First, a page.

Reader alert: If you're a fan of Op Art, you're going to hate this.

Did the chief art critic for The Guardian disguise a slap in the face to the queen of England's art world as praise? How else to take Adrian Searle's review of Bridget Riley's paintings at London's Hayward Gallery when he says "they're great to look at" but then adds, "they are also deadly serious."

Hard on the eyes

Alas, I can't take Riley's work seriously. What she's been doing since the '60s is paint kaleidoscope-like patterns of colors and shapes to create optical illusions of movement.

The effort is called Op Art and I question the "art" part of that term. (More about that in a moment). When Riley showed her pattern painting at Tate Britain in 2003, she said the eyes of viewers "should feel caressed and soothed." That doesn't sound like what Searle's eye felt when he said her work "makes you feel like you're fainting, your eyes ping-ponging all over the place."

Driven to drink

Art critic Harry Mount, writing for the Daily Mail, was so ping-ponged that in his review of the show he warned viewers not to drink alcohol before visiting Riley's exhibit, saying that her "swirling curves produce such powerful optical illusions that I thought I'd knocked back several stiff gins when I saw them.

If I'd had a drink beforehand, I might well have fallen over."

Is this art?

Is that an art experience or simply some dizzying effect from twisting, turning colors and shapes found in a Kaleidoscope or some overdesigned shower curtain... I fault Impressionism for a similar reason - the optical effect that painters like Monet sought by placing colors like blue and yellow together so that the viewer's eye mixes them to form a shade of green.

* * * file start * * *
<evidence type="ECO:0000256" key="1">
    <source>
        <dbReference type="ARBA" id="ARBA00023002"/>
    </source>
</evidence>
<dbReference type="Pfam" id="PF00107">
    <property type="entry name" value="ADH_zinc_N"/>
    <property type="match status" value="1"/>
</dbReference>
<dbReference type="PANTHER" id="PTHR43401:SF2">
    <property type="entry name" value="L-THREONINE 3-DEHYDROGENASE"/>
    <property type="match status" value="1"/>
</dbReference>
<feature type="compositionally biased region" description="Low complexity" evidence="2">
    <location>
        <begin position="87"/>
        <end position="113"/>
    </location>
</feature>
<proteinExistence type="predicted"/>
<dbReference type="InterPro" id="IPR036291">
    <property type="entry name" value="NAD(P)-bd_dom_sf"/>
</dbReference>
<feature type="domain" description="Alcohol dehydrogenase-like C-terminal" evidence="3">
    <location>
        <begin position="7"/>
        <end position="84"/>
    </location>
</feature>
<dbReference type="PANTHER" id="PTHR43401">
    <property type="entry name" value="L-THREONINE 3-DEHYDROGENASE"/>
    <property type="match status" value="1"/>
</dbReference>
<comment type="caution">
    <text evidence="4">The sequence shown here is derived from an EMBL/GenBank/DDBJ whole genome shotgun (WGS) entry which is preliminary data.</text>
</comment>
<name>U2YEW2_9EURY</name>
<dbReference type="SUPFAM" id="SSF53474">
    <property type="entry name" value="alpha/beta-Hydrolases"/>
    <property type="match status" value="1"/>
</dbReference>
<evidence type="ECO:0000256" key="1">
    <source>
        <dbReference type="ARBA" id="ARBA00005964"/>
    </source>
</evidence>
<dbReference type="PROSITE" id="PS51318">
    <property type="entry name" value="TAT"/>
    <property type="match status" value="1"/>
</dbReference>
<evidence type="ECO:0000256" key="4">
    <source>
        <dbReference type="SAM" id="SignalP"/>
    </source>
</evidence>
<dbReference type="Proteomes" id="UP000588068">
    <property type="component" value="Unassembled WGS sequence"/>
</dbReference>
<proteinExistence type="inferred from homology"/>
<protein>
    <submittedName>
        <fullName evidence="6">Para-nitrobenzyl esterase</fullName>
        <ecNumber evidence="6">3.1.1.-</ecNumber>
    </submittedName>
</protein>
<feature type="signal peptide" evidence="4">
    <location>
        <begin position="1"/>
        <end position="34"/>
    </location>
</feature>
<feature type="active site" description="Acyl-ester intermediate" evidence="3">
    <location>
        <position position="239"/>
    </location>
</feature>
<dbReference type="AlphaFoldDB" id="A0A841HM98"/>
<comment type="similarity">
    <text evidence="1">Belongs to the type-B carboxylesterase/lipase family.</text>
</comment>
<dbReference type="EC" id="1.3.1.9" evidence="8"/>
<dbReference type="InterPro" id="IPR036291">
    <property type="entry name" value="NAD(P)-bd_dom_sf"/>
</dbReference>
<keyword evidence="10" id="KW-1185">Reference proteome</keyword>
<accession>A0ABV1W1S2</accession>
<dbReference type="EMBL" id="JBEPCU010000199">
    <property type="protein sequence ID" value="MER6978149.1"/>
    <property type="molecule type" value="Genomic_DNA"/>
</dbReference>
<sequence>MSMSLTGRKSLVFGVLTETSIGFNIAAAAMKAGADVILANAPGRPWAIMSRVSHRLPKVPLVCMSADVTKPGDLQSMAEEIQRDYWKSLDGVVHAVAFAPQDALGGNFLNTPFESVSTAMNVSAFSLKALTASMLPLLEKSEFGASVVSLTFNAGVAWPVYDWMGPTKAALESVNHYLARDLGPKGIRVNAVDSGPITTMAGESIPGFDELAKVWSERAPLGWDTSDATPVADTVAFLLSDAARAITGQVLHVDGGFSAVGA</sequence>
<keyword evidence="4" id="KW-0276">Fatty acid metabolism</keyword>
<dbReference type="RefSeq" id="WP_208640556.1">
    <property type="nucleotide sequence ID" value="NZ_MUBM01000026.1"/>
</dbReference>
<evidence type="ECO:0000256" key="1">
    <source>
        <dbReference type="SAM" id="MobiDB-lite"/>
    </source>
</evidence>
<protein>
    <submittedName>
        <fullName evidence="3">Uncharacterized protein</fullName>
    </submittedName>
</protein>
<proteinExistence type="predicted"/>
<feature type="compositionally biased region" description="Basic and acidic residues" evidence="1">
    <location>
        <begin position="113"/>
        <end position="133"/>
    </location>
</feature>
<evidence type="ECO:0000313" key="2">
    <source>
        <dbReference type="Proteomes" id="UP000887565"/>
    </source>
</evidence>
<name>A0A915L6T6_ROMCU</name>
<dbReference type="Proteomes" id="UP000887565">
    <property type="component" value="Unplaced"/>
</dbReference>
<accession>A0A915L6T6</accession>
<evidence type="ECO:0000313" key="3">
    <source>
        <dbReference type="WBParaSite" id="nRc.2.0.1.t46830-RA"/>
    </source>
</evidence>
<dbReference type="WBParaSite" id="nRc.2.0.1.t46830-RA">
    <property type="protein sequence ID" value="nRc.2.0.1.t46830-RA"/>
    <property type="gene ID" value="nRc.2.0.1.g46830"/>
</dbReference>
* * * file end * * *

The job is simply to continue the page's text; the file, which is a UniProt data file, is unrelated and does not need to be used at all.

It's art for the eye alone. The mind and heart don't enter into it.

Comparing apples and bananas

In praising Riley, Searle compares her to the other omnipresence in the UK's art world, sculptor Henry Moore saying that she deserves her fame more than he does. Why? To Moore's credit, he didn't subscribe to any art movement the way Riley does.

What's more, his sculpture - semi-abstract stoneworks of the human form - rise from their pedestals like boulders that suggest landscapes. Searle also contends that unlike Riley, Moore "invented very little" completely overlooking the hollows he put in his sculptures that, like those in tree trunks or eddying water, lend life to the inanimate material. In contrast, Riley's work comes without any sign of life, not even a brush mark. In fact, it looks machine-made.

As it turns out, Riley hasn't touched the paintings you see for a very long time. She hires others to do them. So, not only isn't there any sign of brushwork, there's no sign of her in her work, either. Again, it's hard to take her stuff seriously.